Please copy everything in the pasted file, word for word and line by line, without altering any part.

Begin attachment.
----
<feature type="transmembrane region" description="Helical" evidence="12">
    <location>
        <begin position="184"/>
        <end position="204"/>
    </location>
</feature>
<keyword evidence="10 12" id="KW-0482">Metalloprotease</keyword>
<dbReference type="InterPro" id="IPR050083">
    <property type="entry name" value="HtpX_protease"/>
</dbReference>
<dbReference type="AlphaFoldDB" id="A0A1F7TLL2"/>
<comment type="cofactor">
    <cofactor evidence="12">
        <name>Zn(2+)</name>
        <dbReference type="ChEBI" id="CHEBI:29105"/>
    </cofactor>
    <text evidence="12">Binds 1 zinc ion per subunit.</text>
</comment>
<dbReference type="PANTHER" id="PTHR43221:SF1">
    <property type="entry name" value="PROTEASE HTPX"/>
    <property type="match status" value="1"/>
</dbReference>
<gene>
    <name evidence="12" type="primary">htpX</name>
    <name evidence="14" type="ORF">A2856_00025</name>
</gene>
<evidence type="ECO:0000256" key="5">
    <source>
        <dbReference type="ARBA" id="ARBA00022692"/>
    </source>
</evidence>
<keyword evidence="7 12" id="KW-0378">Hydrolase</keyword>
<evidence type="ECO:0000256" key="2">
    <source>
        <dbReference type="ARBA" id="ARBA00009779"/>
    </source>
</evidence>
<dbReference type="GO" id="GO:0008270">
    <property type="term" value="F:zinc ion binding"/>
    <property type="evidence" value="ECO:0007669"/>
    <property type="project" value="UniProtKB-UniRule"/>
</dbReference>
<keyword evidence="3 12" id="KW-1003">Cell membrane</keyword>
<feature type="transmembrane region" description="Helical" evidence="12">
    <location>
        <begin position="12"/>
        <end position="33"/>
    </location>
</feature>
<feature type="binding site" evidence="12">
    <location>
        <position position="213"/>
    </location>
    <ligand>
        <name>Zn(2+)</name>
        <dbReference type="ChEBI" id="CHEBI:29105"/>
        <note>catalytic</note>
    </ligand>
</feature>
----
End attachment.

<feature type="transmembrane region" description="Helical" evidence="12">
    <location>
        <begin position="184"/>
        <end position="204"/>
    </location>
</feature>
<keyword evidence="10 12" id="KW-0482">Metalloprotease</keyword>
<dbReference type="InterPro" id="IPR050083">
    <property type="entry name" value="HtpX_protease"/>
</dbReference>
<dbReference type="AlphaFoldDB" id="A0A1F7TLL2"/>
<comment type="cofactor">
    <cofactor evidence="12">
        <name>Zn(2+)</name>
        <dbReference type="ChEBI" id="CHEBI:29105"/>
    </cofactor>
    <text evidence="12">Binds 1 zinc ion per subunit.</text>
</comment>
<dbReference type="PANTHER" id="PTHR43221:SF1">
    <property type="entry name" value="PROTEASE HTPX"/>
    <property type="match status" value="1"/>
</dbReference>
<gene>
    <name evidence="12" type="primary">htpX</name>
    <name evidence="14" type="ORF">A2856_00025</name>
</gene>
<evidence type="ECO:0000256" key="5">
    <source>
        <dbReference type="ARBA" id="ARBA00022692"/>
    </source>
</evidence>
<keyword evidence="7 12" id="KW-0378">Hydrolase</keyword>
<evidence type="ECO:0000256" key="2">
    <source>
        <dbReference type="ARBA" id="ARBA00009779"/>
    </source>
</evidence>
<dbReference type="GO" id="GO:0008270">
    <property type="term" value="F:zinc ion binding"/>
    <property type="evidence" value="ECO:0007669"/>
    <property type="project" value="UniProtKB-UniRule"/>
</dbReference>
<keyword evidence="3 12" id="KW-1003">Cell membrane</keyword>
<feature type="transmembrane region" description="Helical" evidence="12">
    <location>
        <begin position="12"/>
        <end position="33"/>
    </location>
</feature>
<feature type="binding site" evidence="12">
    <location>
        <position position="213"/>
    </location>
    <ligand>
        <name>Zn(2+)</name>
        <dbReference type="ChEBI" id="CHEBI:29105"/>
        <note>catalytic</note>
    </ligand>
</feature>